If temperatures do rise as the scientists predict, the ice at the poles will not be lost immediately. Enough ice is likely to melt within the next 100 years to raise sea levels by a meter, but ultimately the fresh water pouring into the North Atlantic would slow down the Gulf stream by a quarter.
"These ice sheets have melted before and sea levels rose. The warmth needed isn't that much above present conditions," said Otto-Bliesner.
The major concern is that unless climate change slows down significantly, the eventual loss of polar ice and subsequent 6m rise in sea levels will become unavoidable.
"There has been an increasing number of observations from the ice sheets suggesting they are responding faster to climate change than anticipated," Overpeck said.
"Now along come our results showing these kinds of changes occurred in the past and lead to large ice sheet retreat and sea level rise," he said.
A 1m rise in the sea level would see the Maldives disappear, make most of Bangladesh uninhabitable and put cities such as New Orleans "out of business," according to Overpeck.
The research was published in two papers in the US journal Science on Thursday.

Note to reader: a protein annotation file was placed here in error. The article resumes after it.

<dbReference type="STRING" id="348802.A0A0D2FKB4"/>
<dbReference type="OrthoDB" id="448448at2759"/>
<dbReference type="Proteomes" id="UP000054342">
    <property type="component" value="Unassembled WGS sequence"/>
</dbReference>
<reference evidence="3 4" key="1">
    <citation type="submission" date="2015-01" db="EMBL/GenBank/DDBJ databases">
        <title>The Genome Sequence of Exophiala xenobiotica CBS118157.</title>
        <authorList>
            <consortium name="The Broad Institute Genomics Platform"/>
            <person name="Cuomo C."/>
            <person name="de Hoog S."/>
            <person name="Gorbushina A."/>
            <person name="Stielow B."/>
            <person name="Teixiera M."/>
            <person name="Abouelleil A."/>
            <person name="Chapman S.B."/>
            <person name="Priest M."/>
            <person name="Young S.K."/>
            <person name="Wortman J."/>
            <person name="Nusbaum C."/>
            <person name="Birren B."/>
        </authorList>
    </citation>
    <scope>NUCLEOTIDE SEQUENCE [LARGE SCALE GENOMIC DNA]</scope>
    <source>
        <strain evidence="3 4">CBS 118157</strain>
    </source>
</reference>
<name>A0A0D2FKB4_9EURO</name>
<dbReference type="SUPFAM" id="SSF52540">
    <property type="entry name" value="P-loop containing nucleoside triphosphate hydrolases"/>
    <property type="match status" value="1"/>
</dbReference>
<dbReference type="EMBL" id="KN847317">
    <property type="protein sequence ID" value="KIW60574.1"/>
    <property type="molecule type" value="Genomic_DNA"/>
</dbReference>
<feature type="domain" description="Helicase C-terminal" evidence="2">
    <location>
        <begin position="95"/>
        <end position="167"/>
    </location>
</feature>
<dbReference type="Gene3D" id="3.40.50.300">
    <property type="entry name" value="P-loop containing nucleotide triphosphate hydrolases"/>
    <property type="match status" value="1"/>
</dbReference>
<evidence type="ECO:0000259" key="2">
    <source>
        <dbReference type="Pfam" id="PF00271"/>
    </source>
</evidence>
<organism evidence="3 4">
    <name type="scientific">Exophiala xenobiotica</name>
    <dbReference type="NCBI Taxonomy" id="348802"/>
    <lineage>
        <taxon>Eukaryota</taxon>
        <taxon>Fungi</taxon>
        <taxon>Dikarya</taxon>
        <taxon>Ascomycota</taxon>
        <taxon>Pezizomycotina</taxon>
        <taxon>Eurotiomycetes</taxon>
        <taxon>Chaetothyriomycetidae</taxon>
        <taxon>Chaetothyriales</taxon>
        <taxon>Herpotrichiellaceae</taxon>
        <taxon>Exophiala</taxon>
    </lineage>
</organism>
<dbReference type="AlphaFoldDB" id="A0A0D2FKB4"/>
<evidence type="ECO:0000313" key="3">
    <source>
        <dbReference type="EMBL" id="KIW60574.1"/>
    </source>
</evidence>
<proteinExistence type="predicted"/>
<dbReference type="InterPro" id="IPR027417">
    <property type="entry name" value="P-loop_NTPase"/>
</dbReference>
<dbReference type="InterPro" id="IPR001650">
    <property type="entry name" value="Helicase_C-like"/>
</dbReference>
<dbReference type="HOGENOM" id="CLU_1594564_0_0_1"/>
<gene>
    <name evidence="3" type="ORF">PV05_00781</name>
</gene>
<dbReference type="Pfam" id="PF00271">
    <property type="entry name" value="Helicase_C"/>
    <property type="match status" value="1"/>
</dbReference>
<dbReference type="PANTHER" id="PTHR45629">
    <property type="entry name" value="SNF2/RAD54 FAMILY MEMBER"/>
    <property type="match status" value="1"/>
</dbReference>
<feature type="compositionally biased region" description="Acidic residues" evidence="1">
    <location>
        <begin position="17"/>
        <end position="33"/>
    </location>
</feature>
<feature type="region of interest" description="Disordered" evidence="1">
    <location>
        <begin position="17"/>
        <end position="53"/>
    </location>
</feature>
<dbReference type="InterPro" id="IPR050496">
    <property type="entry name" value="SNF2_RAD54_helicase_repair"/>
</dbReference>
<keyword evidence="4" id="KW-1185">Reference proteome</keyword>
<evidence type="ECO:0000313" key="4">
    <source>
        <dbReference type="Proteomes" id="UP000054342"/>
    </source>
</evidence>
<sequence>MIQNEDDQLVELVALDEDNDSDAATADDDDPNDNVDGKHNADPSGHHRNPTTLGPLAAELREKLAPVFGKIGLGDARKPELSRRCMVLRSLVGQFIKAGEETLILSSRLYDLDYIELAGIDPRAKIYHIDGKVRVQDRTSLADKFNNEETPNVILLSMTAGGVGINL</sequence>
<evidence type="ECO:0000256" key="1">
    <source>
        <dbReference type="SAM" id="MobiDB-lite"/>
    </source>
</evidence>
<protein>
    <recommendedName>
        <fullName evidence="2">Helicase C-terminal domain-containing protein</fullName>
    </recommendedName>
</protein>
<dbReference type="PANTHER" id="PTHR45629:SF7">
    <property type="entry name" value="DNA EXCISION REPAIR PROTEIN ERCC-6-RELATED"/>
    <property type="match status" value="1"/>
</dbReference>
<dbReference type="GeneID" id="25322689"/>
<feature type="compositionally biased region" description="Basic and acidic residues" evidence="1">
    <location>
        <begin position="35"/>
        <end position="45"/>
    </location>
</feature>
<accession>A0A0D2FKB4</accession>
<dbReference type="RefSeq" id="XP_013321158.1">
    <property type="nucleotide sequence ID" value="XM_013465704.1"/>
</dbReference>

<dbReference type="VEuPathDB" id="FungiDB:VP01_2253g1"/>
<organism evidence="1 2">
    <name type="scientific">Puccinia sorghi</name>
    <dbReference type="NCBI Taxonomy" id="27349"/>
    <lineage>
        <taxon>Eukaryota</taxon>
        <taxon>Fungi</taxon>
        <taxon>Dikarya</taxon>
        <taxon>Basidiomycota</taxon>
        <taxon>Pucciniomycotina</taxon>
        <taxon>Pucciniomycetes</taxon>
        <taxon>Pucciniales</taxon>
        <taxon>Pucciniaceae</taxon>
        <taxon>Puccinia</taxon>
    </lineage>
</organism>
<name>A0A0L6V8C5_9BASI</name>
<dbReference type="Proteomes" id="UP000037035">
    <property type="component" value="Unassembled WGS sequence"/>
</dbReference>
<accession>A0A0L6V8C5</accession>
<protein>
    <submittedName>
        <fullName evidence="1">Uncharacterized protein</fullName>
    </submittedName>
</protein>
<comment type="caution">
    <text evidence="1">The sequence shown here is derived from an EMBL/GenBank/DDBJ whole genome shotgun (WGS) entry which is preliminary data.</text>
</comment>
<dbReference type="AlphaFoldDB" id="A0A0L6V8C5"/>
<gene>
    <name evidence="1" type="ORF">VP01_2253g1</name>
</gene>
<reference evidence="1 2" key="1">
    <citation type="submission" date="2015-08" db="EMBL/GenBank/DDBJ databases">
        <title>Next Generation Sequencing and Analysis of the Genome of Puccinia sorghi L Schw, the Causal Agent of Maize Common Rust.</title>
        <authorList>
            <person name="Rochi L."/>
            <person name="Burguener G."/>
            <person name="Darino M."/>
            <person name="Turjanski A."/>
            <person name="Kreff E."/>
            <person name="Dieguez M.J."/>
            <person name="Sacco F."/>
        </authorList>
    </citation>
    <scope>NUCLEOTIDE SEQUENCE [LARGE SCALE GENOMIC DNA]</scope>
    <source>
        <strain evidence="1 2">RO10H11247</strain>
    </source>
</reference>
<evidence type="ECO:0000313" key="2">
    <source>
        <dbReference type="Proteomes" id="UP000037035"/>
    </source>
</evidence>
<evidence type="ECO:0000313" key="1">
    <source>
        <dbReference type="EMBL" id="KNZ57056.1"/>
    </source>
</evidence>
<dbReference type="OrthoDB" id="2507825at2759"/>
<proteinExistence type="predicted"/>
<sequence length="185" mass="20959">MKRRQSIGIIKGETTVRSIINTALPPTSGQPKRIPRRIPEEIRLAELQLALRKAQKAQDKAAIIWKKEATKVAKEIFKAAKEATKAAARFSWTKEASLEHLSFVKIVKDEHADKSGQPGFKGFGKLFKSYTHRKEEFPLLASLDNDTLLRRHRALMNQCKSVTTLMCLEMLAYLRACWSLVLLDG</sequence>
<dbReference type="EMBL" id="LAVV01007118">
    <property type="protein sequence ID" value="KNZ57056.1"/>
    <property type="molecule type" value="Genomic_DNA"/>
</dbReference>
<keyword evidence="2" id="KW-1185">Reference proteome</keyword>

FIRST STEP: Business groups in Taiwan welcomed the deal, which does not include tariff reductions at this stage, as they called for the elimination of double taxation Taiwan and the US yesterday signed an initial agreement under the US-Taiwan Initiative on 21st-Century Trade. The agreement was signed yesterday morning by Representative to the US Hsiao Bi-khim (蕭美琴) and American Institute in Taiwan (AIT) Managing Director Ingrid Larson in Washington, the Office of Trade Negotiations in Taipei said. The ceremony was witnessed by Minister Without Portfolio John Deng (鄧振中) and Deputy US Trade Representative Sarah Bianchi. Taiwan and the US started talks under the initiative in August last year, after Taipei was left out of the Washington-led Indo-Pacific Economic Framework. “The deal that will be signed tonight is not only very historic,